STEM Education's National Moment

On a recent Saturday afternoon, Polytechnic Institute of New York University (NYU-Poly) hosted 400 students on its downtown Brooklyn campus. It's of course not unusual for a university to invite young people to its campus; only, these students were 9 to 14 year olds. They came with parents, teachers and other important adults in their lives. And robots: that they researched, designed, built and programmed.

It was the 'Brooklyn Qualifier' for FIRST Lego League. 42 teams competed to advance in this national robotics program, which NYU-Poly sponsors in New York City as one in a suite of programs designed to increase access to and the opportunity for high quality K-12 STEM (science, technology, engineering and math) education.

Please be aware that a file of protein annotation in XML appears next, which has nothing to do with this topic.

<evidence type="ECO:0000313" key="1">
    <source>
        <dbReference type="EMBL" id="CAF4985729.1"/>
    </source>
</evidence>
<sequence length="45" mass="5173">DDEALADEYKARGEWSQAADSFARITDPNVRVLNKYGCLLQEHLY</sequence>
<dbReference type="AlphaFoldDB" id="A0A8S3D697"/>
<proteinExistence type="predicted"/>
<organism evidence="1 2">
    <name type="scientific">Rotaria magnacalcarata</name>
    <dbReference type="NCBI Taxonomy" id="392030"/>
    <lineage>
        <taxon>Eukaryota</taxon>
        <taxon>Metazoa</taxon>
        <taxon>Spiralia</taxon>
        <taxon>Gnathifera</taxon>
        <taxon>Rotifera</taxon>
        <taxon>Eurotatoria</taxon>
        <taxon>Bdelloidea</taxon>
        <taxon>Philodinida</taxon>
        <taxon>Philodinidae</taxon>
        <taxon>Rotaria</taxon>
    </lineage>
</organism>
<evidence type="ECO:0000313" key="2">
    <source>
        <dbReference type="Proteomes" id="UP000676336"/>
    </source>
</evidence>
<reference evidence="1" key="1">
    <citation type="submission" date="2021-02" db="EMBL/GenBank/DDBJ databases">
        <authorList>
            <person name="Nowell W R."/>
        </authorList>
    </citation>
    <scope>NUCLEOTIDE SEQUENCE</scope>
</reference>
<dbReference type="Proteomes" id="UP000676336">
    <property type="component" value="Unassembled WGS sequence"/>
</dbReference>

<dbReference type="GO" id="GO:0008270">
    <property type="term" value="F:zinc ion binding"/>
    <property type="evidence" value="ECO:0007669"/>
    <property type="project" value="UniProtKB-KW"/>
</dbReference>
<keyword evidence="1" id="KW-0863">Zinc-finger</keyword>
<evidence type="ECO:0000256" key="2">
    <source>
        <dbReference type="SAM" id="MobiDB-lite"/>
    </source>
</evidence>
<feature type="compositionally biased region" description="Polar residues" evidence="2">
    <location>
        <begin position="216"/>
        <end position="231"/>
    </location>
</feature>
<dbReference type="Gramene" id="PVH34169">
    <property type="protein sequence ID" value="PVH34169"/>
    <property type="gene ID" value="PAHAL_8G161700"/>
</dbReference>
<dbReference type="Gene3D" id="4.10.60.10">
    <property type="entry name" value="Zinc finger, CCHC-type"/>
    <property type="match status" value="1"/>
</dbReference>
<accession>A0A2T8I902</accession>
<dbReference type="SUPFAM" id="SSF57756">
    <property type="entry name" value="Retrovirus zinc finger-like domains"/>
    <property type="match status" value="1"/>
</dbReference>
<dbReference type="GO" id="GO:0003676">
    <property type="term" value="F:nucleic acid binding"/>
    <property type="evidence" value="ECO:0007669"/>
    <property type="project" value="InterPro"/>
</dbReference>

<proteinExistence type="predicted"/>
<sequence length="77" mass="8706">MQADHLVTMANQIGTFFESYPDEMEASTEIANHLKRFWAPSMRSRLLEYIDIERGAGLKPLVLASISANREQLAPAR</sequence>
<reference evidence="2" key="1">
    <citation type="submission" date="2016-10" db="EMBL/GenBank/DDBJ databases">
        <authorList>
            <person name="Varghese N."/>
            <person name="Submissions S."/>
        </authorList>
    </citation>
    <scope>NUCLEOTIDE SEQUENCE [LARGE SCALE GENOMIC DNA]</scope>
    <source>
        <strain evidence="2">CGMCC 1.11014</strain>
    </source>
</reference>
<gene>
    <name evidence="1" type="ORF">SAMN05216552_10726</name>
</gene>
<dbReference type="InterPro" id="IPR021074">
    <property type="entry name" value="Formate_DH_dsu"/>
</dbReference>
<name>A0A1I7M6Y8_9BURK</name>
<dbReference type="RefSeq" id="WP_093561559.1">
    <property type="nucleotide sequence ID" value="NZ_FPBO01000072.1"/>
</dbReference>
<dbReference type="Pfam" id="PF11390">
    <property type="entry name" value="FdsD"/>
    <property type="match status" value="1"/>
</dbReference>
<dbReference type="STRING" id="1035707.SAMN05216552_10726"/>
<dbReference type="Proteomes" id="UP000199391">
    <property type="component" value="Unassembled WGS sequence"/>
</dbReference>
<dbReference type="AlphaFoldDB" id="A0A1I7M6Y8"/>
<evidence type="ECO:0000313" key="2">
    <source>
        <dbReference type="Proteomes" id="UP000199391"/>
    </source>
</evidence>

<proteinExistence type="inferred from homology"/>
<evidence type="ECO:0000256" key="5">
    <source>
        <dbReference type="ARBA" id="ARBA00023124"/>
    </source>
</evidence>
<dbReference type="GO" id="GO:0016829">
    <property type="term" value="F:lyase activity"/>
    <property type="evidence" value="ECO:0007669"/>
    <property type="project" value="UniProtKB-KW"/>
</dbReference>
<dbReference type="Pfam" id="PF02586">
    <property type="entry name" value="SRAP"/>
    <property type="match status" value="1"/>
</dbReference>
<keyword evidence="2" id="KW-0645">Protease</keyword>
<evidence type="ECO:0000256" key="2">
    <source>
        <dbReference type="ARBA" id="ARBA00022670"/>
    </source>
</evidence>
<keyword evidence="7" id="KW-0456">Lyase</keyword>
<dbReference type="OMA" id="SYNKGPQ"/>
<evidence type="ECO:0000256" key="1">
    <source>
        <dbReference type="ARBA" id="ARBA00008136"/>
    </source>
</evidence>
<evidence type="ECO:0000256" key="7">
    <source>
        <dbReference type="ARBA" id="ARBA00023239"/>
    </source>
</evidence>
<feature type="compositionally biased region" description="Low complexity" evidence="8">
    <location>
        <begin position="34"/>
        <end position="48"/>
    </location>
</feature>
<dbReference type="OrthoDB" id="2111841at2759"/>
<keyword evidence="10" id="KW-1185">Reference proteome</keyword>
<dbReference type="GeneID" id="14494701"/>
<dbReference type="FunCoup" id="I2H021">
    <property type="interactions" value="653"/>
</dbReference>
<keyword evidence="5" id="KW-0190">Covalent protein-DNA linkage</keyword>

In microcosm, many of the things we find effective in K-12 STEM education are evident here -- it's hands-on, activity based, promotes teamwork, involves mentors and allows young people to engage with STEM in ways as varied as building, programming and research. These elements are critical to high quality STEM education programs; it also points to one of several constructive roles for STEM institutions of higher education in advancing the causes of opportunity and access.

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